Brain Tumours – General Considerations
Being told you may have a brain tumour is confronting. However, it needs to be stressed that there are many different types of tumours that can occur, some of which are curable and yet others that can be kept under control over the course of someone’s life. Even for those types for which there is currently no cure in many cases very significant inroads have been made in treatment leading to marked improvements in quality and quantity of life even within the scope of the last few decades of Dr Brennan’s practice.
The most important thing up front is to carefully assess the individual case including the clinical findings, arranging the appropriate tests, working out the treatment options, and giving the patient the time they need to understand the nature of the problem so that they can be a partner in the decision making for treatment to meet their own expectations.
Sometimes a brain tumour may be picked up incidentally on a scan done for some other reason before it produces any symptoms whatsoever. In other situation various symptoms may develop that point to a tumour being present. The following symptoms are common although the list is not exhaustive and of course not all symptoms occur in every case.
- headache that is out of character to what someone would consider as a “normal” headache for them
- headache that is persistent over time, certainly if it is progressive or getting worse as time passes
- a pattern of headache that is varies over the course of the day particularly if it tends to be worse in the mornings or wakes someone up from sleep
- headache that is associated with other symptoms such as blurred vision, nausea, or vomiting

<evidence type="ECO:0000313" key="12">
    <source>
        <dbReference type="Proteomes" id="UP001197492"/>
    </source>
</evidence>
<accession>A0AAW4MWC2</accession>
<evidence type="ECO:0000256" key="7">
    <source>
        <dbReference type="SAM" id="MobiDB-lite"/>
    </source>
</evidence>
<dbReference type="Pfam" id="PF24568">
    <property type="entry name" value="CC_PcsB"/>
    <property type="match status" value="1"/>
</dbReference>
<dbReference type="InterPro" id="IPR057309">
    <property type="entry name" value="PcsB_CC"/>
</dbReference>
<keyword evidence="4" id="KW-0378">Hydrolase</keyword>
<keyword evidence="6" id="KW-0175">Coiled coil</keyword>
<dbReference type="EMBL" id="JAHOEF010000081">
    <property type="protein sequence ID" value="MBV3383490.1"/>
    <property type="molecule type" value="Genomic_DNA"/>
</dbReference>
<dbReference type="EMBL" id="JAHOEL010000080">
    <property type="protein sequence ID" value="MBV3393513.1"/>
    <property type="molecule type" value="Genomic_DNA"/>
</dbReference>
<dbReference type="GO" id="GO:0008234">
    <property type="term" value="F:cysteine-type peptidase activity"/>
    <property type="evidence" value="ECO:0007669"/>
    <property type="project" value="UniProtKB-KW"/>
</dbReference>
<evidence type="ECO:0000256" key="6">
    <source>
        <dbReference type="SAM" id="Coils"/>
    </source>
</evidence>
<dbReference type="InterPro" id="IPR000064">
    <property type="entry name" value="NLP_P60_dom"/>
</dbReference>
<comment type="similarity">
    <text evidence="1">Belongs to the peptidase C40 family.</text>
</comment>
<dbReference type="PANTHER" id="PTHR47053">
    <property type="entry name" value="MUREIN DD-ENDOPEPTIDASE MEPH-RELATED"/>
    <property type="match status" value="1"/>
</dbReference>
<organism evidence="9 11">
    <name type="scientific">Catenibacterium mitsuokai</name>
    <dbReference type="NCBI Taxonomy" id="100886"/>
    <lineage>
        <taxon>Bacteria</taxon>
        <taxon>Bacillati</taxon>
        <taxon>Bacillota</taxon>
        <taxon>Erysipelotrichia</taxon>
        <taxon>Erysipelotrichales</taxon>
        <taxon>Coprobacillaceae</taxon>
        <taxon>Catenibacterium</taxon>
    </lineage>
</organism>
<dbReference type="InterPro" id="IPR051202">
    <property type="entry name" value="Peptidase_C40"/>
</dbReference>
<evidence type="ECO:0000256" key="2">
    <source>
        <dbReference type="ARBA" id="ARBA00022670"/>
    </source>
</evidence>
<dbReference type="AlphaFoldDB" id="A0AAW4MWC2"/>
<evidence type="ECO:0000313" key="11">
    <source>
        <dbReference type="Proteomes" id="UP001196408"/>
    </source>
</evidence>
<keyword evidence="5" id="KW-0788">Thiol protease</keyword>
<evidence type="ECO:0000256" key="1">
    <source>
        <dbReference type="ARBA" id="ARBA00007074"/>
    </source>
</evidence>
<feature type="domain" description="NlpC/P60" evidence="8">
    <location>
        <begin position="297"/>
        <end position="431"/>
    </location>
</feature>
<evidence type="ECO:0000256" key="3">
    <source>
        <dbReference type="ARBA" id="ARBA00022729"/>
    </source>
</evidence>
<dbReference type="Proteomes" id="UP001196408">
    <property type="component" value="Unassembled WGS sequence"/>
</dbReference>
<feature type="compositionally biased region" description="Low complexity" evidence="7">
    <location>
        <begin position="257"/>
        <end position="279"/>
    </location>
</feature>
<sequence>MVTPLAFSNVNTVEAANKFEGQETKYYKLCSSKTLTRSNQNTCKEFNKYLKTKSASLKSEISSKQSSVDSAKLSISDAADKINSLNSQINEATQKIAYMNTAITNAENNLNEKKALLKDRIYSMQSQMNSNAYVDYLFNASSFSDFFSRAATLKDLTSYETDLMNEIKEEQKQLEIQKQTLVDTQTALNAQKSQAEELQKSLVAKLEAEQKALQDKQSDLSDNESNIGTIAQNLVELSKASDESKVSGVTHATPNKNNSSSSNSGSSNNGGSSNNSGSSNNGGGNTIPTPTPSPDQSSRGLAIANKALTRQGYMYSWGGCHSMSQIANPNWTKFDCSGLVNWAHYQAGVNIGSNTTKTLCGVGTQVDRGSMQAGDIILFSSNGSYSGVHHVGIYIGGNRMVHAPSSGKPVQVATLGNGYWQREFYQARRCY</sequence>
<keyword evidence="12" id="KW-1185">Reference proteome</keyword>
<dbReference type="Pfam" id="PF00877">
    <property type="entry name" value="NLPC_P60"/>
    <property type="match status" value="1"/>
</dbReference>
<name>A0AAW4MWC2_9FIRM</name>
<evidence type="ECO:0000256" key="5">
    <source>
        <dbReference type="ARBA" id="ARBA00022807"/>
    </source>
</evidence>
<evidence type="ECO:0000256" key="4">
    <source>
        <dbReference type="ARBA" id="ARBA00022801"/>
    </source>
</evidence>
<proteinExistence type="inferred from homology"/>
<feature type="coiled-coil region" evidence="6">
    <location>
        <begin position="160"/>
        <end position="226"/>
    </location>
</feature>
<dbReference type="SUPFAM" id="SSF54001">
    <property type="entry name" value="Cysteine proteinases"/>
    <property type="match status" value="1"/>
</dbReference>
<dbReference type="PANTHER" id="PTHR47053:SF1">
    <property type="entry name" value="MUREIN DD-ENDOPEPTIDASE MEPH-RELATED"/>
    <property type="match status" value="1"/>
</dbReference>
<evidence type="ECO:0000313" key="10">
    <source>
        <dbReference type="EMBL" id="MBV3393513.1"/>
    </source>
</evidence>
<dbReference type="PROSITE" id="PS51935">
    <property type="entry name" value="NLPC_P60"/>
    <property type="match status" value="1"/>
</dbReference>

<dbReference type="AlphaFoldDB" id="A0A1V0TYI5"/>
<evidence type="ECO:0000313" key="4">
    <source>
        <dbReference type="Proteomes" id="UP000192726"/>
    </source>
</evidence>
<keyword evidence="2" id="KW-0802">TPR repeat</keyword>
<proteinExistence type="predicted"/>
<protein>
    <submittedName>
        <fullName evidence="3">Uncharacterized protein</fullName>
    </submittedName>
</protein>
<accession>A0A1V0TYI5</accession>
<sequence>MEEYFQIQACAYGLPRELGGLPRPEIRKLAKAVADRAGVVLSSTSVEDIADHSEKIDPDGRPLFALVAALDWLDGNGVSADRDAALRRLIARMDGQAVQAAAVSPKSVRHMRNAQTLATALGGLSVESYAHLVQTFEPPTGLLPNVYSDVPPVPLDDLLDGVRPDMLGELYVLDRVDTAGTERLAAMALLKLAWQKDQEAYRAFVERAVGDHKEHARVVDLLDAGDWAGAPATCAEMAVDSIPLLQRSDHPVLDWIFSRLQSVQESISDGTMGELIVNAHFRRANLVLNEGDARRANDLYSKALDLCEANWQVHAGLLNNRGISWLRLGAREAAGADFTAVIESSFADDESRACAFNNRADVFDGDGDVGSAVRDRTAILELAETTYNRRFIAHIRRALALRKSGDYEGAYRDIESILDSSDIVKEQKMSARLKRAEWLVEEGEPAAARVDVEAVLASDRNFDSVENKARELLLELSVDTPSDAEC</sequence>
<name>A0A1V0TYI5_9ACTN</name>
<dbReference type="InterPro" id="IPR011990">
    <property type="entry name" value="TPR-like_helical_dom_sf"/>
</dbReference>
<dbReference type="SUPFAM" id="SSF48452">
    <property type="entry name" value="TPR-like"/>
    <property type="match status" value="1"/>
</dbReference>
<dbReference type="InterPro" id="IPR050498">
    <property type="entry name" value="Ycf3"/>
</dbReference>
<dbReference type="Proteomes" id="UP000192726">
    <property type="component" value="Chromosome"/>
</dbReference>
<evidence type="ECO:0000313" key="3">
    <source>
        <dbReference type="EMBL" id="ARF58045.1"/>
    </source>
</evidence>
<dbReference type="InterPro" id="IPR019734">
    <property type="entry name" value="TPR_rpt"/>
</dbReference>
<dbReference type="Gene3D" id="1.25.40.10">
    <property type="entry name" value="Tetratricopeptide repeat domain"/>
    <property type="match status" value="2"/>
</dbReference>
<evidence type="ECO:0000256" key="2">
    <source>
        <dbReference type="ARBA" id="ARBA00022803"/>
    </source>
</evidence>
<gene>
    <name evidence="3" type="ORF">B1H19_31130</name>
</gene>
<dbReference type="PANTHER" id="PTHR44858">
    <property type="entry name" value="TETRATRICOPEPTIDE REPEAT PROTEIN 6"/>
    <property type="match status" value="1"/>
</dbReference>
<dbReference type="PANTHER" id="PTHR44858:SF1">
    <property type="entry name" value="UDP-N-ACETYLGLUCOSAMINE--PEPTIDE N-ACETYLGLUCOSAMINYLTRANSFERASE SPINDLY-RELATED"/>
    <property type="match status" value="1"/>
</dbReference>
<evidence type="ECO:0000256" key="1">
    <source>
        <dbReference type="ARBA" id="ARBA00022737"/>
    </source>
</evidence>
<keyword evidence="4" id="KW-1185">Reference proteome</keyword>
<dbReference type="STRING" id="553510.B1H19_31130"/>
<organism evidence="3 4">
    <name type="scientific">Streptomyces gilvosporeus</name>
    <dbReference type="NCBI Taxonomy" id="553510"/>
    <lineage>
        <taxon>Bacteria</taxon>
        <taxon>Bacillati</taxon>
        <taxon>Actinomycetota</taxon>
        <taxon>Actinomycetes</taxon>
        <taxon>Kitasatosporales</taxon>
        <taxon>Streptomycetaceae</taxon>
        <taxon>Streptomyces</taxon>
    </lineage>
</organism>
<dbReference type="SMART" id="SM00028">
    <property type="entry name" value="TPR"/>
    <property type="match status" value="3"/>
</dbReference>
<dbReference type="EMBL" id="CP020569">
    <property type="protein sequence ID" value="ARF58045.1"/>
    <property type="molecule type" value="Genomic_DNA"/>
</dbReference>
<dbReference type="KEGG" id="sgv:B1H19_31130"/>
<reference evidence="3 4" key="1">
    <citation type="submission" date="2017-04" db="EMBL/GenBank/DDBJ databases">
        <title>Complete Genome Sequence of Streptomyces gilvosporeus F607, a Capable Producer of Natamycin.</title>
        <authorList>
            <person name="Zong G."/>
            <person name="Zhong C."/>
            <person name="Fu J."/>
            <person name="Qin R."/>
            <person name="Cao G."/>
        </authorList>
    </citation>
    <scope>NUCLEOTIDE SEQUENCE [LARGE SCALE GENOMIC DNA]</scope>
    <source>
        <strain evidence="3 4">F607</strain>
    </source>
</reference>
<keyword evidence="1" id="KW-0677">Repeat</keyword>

ii) Neurological symptoms
- loss of visual awareness with the tendency to bump into things which were not seen
- weakness or sensory disturbance down one side or part of one side of the body
- memory, personality, or other so called “cognitive” changes
- unsteadiness or balance dysfunction that may affect walking
- loss of sense of smell often experience as food tasting more bland
- new difficulty with discreet complex tasks such as mathematics, coordinated actions, etc.
iii) Epileptic seizures
Seizures can come in various patterns. Some are easily recognisable as abnormal including generalised convulsions. Others may be more limited and restricted to one part of the body, move from one part to another, involve twitching or sensory changes, or sometimes more complex and unusual actions such as seemingly coordinated but inappropriate movements, abnormal smells, and periods of blankness or lack of engagement.
Seizures are a symptom of the brain being irritated by something, not always a brain tumour. In children they are commonly due to so-called primary epilepsy. However, in an adult who has never had seizure before a first onset seizure needs to be further investigated with scans and other tests since it may well mean an underlying tumour or other structural abnormality is developing in the brain.
Each case is different and may need different tests to best work out what is happening and what treatment is required. It is important to tailor the investigations to the particular case at hand. In general terms however the following tests may be needed.
i) CT scan
This can be a readily accessed an inexpensive test to detect a structural problem with the brain. A modern CT scan often done both on its own and after the injection of some iodine based X-ray dye can pick up many of the more common and obvious tumours that may occur. As such it has some value as a screening test.
However, it may miss more subtle abnormalities and has a lower fidelity and definition than MRI. Also, it works with x-rays so that even though more modern machines have low dose modalities this test will still expose a patient to a small amount of radiation. Hence, although it can add information and reveal bone anatomy more clearly is not a test we would want to do too often if possible.
ii) MRI scan